, NAIROBI, Kenya, Feb 24 – Most people would cringe at the thought of not having a bath for a whole week. But for the residents of Mathare slum in Nairobi, skipping a bath is, at the moment, not something to lose sleep over.
They have not had running water for four weeks, meaning bathing has become a luxurious venture.
Water vendors have cashed in on the grim situation, selling a 20-litre jerrycan at 10 shillings. For many households here, the commodity is only enough for cooking.
Nite, who has been living in Mathare since she was born, says the ongoing water shortage has become an unbearable financial burden.
“Life has become very hard because getting that Sh10 is not easy. Even when you manage to buy the water is for cooking, wash dishes and do everything else so we have to shower once per week and the children can go up to two weeks without bathing,” says Nite.
Many residents in the settlement have, therefore, had to revise their budgets.
Before the shortage took effect, residents would get the precious commodity from water points set up in the slum, with the help of the Water Services Trust Fund, for only two shillings per 20 litre jerrycan.
Nite says that she has also been forced to cut her children’s school attendance in an attempt to deal with the water shortage.
“Sometimes my children don’t go to school because of the lack of water. The schools themselves are in a horrible state because the classrooms and sanitation facilities are not washed so other health risks come up,” explains the 25-year-old.
Meanwhile, 35-year-old Timothy runs a water point in the slum’s Kosovo area but he says his water tap has run dry. Timothy has also been forced to close down his business…at least until the situation is resolved.
He explains that his clients have to walk long distances in search of water. Those who want their water delivered at their doorstep have to part with more money.
“People have to walk for about one-and-a-half kilometers to get water. They walk from here to a place called number 10, near the Moi Forces Airbase on Juja road, where they get the water,” he says.
Timothy also notes that the shortage has seen an increase in the number of illegal water connections.
He explains that some individuals drill holes in the main water pipes underground and set up temporary taps above the ground through which they illegally draw water.
“We can’t live without water so those illegal water connections are, in the mean time, our salvation. Some hand cart pushers who used to bring water have also been forced to close their businesses,” he says.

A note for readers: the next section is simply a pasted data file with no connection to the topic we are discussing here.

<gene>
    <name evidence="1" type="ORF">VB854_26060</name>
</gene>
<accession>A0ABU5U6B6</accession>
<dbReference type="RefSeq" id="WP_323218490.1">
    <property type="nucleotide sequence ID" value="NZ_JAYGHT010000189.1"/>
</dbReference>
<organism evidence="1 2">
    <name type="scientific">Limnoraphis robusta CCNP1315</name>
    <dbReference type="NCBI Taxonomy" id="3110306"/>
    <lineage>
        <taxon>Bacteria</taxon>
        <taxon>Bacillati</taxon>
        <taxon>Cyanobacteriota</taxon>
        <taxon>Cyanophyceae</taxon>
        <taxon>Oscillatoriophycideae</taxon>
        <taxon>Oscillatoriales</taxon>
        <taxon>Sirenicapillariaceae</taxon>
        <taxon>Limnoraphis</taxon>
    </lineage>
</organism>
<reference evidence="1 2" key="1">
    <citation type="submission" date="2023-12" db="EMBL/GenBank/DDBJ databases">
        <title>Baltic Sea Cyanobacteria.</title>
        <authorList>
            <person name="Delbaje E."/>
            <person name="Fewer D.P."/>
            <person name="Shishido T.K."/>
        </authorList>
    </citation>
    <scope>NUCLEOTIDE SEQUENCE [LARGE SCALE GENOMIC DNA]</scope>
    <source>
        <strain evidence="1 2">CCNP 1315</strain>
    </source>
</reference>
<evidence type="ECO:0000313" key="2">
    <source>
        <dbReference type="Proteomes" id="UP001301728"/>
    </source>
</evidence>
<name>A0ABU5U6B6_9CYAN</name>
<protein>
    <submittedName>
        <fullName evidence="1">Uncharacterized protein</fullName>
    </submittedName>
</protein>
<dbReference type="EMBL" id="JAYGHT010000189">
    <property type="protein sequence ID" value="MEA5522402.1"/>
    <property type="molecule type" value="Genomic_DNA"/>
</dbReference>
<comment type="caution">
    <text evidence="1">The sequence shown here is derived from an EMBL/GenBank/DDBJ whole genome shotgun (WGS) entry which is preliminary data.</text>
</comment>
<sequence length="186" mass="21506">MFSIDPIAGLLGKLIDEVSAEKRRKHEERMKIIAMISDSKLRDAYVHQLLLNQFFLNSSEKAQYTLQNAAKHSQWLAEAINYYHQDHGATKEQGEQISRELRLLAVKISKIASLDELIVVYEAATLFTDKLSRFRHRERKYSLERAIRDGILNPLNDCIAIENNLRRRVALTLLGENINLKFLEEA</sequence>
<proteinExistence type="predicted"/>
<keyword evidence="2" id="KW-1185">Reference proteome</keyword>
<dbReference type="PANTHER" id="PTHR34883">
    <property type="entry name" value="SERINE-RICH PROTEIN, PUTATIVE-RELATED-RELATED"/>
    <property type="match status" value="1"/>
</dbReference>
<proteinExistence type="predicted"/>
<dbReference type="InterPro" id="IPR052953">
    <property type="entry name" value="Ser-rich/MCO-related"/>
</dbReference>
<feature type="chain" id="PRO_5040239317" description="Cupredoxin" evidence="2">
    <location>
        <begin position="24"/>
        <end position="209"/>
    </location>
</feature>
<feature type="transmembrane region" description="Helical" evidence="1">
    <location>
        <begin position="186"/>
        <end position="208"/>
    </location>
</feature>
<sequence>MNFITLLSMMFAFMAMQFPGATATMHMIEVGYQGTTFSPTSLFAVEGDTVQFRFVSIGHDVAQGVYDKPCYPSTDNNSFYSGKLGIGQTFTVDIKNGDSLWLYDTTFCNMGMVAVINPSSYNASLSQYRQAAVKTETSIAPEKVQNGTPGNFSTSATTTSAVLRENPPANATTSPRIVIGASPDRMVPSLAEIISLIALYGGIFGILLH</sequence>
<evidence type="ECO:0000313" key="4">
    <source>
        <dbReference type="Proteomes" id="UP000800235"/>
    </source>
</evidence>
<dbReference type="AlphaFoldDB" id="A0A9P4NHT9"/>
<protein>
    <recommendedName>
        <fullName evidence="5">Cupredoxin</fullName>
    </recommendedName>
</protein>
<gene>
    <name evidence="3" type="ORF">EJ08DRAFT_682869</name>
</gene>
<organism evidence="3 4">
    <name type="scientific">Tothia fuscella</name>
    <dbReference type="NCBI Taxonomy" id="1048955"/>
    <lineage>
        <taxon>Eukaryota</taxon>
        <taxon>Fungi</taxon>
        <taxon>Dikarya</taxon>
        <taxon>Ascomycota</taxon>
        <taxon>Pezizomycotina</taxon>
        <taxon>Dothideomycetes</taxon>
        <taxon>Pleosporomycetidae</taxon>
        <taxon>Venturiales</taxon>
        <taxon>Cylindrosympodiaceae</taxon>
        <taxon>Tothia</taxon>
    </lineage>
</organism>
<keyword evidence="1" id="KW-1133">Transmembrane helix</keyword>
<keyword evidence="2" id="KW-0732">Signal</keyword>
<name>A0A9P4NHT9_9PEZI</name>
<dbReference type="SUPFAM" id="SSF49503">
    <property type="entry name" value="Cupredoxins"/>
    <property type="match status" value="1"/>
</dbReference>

Last year the Nairobi Water and Sewerage Company (NWSC), with the help of the Trust Fund and development partners, commissioned four water kiosks in the area. Thirty four metered water connections were also created. The water kiosks charge Sh2 per 20 litre container.
The company blames the water shortage on the construction of the super highway on Thika road.
NWSC Informal Settlements Development Manager Nahashon Muguna says the ongoing construction works have destroyed underground water pipes thereby interrupting water supply.
Mr Muguna adds that the water company is working towards restoring supply, and that the company has started supplying water to the resident through water bowsers.
“We are working to restore a line which was snapped by the contractor along Utalii area so that they get their supply. And in fact any time there is that interruption of water we normally provide them with water bowsers which power water in the tanks installed in the water kiosks,” he says.
Nite however refutes this statement saying the council has not provided any water to the residents since the shortage started.
“The water that we get belongs to private individuals and I don’t know how it gets here; we just see water and it costs Sh10 per 20 litre jerrycan. If we had the water from the company life would be better but there’s no such thing,” she quips.
The Trust Fund’s Chief Executive Officer Jacqueline Musyoki also says she is not aware that there has been a water shortage in the slum.
She adds that the Nairobi Water company ensures a steady water supply in the settlement in order to reduce the number of illegal connections.
“If there’s no water, the regulator requires the Nairobi Water company to announce it but we have been assured by the company that the people in Mathare will get their water,” she says.
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